Variation of MIC measurements: The contribution of strain and laboratory variability to measurement precision
Journal of Antimicrobial Chemotherapy , Volume 73 - Issue 9 p. 2374- 2379
Objectives: Although testing of antimicrobial agents for susceptibility has inherent variability like any assay, it is generally held that there are also real differences in susceptibility between strains. In the routine laboratory, variability of the MIC measurement may be sufficient to mask real strain differences. We determined which factors contributed to the variability, using linezolid against Staphylococcus aureus as one example. Methods: Twenty-five S. aureus strains were sent to five different laboratories in quadruplicate in a blinded fashion. Laboratories determined MICs of linezolid using Etest. Results of 22 strains corresponding to 440 observations were available for analysis. Sources of variability were explored and quantified using an ANOVA approach. Results: The overall geometric mean MIC was 1.8 mg/L, comparable to that of the published WT distribution of 1.7 mg/L (www.eucast.org). The total variation amounted to ∼1.3 2-fold dilutions for a one-sided CI of 95% and two 2-fold dilutions for a CI of 99%. Variation between laboratories and variation between strains contributed 10% and 48%, and in a subset analysis averaging 17% and 26%, respectively. Strain-to-strain variation (biological variation) could not be reliably determined, even with four replicates. Conclusions: This analysis serves as an example of an approach to discerning various sources of MIC variation. Here, at best, a single measurement of an MIC may provide an indication of whether it likely belongs to the WT distribution. Only repeated measurements of MICs for individual strains within one laboratory may provide an indication of differences in susceptibility between strains.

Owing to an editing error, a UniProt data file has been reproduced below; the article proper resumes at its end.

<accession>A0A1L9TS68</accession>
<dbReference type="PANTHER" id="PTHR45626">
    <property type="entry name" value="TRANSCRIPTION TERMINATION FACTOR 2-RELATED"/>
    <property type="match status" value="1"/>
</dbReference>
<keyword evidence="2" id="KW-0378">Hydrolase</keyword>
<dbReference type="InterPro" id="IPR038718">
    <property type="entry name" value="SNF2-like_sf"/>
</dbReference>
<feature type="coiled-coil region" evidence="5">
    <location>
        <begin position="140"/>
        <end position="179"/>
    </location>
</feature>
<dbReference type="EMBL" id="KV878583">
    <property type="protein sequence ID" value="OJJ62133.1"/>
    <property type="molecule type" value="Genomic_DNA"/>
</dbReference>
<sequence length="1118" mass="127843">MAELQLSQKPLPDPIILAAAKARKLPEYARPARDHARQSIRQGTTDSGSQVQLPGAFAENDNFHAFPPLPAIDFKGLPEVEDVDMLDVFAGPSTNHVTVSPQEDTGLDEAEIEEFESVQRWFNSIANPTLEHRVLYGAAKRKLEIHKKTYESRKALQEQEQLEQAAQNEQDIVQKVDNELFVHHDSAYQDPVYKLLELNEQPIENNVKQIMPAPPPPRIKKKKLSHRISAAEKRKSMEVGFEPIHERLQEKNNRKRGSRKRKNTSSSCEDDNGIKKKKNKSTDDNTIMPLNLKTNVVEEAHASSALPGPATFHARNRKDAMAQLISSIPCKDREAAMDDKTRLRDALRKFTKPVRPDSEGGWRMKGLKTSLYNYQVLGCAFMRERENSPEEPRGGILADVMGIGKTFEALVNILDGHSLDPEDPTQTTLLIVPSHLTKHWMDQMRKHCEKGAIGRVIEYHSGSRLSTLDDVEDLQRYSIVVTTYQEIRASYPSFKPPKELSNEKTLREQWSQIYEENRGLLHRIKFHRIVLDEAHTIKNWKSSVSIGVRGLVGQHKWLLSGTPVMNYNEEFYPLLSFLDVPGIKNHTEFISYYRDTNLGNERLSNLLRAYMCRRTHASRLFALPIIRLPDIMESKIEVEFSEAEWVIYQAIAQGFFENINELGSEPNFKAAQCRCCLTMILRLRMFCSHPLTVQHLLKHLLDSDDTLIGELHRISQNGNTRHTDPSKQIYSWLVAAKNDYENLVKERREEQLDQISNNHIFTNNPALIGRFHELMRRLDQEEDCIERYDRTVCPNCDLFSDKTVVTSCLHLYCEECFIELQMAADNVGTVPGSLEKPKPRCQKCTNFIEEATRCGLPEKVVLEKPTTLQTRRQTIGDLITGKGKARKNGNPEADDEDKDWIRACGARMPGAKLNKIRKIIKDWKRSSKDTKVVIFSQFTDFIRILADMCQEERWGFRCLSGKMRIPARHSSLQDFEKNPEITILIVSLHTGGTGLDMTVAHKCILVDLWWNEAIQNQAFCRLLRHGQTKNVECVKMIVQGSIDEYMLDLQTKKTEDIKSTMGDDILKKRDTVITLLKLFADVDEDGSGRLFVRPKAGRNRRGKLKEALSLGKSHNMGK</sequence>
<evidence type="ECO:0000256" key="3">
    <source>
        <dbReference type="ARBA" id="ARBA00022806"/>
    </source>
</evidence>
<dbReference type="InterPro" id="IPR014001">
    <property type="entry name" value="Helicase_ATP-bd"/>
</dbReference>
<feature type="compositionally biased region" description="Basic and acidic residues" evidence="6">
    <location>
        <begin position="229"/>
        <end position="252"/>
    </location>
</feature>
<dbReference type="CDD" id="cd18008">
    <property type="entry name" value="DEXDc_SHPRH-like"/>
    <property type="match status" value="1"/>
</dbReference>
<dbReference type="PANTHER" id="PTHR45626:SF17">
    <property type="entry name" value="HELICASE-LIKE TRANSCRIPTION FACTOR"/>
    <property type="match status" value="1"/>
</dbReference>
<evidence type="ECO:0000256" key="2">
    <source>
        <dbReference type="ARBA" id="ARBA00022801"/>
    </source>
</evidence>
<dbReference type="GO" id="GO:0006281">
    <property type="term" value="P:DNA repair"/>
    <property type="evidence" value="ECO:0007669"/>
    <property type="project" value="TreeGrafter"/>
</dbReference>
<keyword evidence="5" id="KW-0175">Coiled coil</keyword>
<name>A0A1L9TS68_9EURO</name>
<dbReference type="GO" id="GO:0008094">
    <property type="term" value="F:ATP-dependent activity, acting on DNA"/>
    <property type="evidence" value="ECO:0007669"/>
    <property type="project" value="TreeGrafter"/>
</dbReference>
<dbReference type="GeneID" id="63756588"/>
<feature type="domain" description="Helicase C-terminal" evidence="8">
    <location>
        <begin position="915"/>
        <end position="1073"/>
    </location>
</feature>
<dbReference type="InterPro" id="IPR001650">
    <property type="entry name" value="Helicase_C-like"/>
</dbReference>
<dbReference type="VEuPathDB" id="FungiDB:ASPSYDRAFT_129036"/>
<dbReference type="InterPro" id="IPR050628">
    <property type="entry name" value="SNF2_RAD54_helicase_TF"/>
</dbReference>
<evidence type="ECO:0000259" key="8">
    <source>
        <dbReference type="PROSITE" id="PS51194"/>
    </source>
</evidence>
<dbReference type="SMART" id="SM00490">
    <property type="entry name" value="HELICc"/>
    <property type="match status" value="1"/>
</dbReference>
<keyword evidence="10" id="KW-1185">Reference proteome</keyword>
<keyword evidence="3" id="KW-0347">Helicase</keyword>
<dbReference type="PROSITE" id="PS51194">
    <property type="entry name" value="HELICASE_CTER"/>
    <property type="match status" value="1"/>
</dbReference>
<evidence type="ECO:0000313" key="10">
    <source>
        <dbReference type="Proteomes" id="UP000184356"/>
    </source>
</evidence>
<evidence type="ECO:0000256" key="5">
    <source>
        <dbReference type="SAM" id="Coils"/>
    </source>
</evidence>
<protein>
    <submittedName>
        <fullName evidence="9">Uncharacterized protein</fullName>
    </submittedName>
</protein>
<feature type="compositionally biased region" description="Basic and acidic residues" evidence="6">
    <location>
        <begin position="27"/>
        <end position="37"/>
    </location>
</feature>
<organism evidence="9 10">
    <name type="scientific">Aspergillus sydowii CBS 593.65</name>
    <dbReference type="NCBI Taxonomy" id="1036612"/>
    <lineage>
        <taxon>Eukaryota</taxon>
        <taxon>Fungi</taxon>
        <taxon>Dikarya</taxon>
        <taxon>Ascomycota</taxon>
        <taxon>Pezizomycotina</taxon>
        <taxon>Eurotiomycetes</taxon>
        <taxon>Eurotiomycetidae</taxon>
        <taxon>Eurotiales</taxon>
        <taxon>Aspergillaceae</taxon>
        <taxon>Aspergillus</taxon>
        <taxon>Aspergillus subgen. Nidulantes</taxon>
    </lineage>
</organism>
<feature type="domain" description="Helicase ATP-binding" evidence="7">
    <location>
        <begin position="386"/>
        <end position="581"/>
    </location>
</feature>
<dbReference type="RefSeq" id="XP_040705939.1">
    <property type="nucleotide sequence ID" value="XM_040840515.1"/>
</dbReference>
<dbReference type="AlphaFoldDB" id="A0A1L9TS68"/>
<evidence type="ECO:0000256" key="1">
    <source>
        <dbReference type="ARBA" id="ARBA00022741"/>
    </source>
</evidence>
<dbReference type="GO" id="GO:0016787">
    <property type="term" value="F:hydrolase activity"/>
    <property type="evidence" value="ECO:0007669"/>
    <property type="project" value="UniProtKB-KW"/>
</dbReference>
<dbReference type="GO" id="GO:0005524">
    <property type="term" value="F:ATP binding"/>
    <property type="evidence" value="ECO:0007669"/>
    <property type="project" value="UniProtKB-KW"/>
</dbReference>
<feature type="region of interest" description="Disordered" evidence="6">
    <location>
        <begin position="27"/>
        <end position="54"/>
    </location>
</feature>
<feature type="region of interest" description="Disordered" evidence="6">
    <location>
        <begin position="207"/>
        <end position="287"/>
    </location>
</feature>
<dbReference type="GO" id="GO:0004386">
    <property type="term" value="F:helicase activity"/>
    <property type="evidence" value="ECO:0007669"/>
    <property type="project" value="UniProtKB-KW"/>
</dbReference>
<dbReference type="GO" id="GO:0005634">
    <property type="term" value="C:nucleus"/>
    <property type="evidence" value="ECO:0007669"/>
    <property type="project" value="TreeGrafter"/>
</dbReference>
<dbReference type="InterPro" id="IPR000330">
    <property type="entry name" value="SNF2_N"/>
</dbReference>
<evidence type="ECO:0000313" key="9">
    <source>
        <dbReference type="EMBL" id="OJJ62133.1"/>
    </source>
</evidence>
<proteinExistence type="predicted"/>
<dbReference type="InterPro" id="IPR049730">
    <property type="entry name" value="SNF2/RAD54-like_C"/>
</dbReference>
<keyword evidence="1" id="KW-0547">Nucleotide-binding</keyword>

|Journal of Antimicrobial Chemotherapy|
|Organisation||Department of Medical Microbiology and Infectious Diseases|
Mouton, J.W, Meletiadis, J, Voss, A, & Turnidge, J. (2018). Variation of MIC measurements: The contribution of strain and laboratory variability to measurement precision. Journal of Antimicrobial Chemotherapy, 73(9), 2374–2379. doi:10.1093/jac/dky232